I am an experience design lead for a technology company. Every day, I talk about theories and projections of how other people will experience something, which is ultimately impossible to know. Human behavior is unpredictable and ever-changing, nowhere more rapidly than in tech. Confounding variables affect how individual users might react to a planned experience. The best user experience designers I know are great at guessing educated guesses based on research, which then inform crucial decisions in the technology development process. An experience designer’s job involves predicting how interactions will unfold, and how users will perceive them psychologically and emotionally.
Designers do their jobs by challenging project ideas, providing counsel to stakeholders, and advocating for users’ best interests. Along with the role comes an obligation to serve the user through principled action. Bad interaction design can have consequences ranging from slightly frustrating to severely harmful. The UX design space is rapidly evolving, and designers must take a holistic view of all the various touchpoints, interactions, and environments—real and virtual—that the user navigates on their journey. Design artifacts, such as wireframes, personas, and all the other UX deliverables you commonly find listed, are just expressions of the user journey. They’re all different ways of answering the same question: “What will it be like for the user?”
With so many resources available on UX technical skills, it’s important to direct more attention toward essential human-centric concerns. Every successful UX designer needs to grasp the foundational UX design principles of empathy, clarity, feedback, and inclusivity.
If you’ve spent time with UX teams, you’ve likely broached the subject of empathy. Particularly in tech, with all its innovations and disruptions, project contributors are accountable for the impact of their work. Empathy simply describes the act of considering that impact on people’s feelings, situations, lives, communities, and on society as a whole. It’s about seeing things from someone else’s perspective.
The field of user experience design contains common methodologies for building empathy with users. Based on research, user personas serve to focus project contributors’ attention on realistic user traits, so they can understand whose needs to meet. Those personas play central roles in user journey maps and problem statements, ecologies, blueprints, and storyboards. Design thinking activities and workshops bring subject matter experts together with stakeholders to focus on the user journey. All of the methods primarily serve as empathy-building tools for the contributors to better understand the user. The technology community, through decades of collective trial-and-error has largely conceded that projects tend to fail when they don’t prioritize user needs. Empathy helps to divert the team from complacently executing software requirement specifications to instead focus on doing the right thing from the user’s perspective.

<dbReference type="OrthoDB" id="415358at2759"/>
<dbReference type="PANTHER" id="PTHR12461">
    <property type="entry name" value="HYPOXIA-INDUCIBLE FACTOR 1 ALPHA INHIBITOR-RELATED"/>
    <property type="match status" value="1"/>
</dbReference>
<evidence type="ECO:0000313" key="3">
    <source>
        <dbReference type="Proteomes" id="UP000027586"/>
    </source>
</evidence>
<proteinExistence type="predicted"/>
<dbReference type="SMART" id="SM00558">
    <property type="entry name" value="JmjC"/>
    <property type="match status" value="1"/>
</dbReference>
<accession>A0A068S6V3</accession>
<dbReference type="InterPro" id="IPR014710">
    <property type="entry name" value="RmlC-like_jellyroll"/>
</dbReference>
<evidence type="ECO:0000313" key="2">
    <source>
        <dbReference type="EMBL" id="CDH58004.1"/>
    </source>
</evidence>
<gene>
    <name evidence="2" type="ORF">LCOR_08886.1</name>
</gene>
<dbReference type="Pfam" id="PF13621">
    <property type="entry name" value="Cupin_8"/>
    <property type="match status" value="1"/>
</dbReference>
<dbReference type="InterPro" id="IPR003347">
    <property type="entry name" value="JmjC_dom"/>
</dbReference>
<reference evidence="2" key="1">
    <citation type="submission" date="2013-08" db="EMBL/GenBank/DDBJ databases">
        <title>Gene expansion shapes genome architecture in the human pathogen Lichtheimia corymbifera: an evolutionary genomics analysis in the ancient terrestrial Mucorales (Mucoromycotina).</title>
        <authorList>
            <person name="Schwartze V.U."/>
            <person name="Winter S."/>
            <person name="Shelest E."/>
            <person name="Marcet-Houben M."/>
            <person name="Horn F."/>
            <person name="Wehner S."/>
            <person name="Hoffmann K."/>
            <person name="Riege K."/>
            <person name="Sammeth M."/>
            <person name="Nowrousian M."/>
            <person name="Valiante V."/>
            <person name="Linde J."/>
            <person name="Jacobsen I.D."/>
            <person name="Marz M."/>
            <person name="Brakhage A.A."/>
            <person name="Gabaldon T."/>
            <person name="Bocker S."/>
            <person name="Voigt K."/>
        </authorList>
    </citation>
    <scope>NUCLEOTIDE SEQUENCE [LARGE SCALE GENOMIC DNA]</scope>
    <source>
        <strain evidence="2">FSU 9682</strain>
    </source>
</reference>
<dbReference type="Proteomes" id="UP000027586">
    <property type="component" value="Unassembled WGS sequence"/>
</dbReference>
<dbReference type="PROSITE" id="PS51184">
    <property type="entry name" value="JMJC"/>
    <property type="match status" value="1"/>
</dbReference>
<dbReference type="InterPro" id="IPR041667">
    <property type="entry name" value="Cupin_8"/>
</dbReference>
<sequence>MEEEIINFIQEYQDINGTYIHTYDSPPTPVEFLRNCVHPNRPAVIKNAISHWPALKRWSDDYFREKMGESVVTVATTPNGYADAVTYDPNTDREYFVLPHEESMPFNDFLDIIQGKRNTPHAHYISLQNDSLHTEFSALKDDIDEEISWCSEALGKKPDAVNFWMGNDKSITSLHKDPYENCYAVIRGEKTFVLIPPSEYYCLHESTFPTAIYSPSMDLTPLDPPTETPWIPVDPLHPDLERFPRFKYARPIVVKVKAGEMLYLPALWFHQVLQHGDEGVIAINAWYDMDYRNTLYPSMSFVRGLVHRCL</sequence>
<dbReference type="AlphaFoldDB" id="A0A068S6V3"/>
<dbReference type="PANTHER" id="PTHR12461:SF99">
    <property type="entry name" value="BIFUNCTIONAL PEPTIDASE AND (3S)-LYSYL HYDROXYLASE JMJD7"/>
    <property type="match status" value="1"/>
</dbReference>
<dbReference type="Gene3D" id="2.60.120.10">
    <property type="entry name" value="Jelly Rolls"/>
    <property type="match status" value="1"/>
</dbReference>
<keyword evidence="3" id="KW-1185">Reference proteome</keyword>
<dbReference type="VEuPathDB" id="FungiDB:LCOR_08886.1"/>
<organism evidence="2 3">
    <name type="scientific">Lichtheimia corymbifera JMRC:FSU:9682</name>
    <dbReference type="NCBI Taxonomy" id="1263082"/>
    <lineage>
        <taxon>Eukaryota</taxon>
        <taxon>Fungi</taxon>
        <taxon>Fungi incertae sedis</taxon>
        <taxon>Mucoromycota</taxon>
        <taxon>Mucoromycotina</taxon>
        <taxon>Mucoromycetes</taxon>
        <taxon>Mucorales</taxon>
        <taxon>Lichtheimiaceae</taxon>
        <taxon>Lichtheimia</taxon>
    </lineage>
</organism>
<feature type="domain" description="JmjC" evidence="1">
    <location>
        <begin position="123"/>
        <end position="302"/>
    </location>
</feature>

Misunderstanding the design principle of empathy can curtail a design process. Anyone who has ever scuffled with a frustrating product can attest that the creators should have spent more time talking to users. Building empathy isn’t just a box to check off in an early phase; it’s a principle that ensures meaningful impact through the development lifecycle.
User experience design problems often revolve around the clarity of information and instruction. Successful designs make information as intelligible as possible with a clear indication of how to perform the actions you need to take. Designers make sure people can access and understand the interaction as it’s happening and remain sensitive to its effect on the user’s cognitive load. Lack of clarity could have serious repercussions, as in the case of a healthcare application being used by a patient to access their treatment.
Working knowledge of visual communication goes a long way. Design artifacts, even reports, benefit from a clear visual hierarchy. Even if the visual design of a user interface is a separate concern from the UX, in practice, great UX designers have to collaborate with their counterparts in user interface design to ensure that the interface communicates the right effect. To engage effectively on a cross-functional project with multiple team members, UX designers need to at least wield a practical knowledge of typography, color, and composition. Thinking in terms of these visual communication fundamentals allows contributors to establish a shared design language.
Clarity of communication can’t be underestimated. My company, like many global tech organizations, uses English as a primary language for everything from a business discussion to code documentation to design critique. My international colleagues exhibit remarkable communication skills, especially considering English may be a second, third, or even eighth language. In today’s climate of remote work, it’s more important than ever to use video to enhance real-time communication—employing body language, and facial expressions to underscore our words.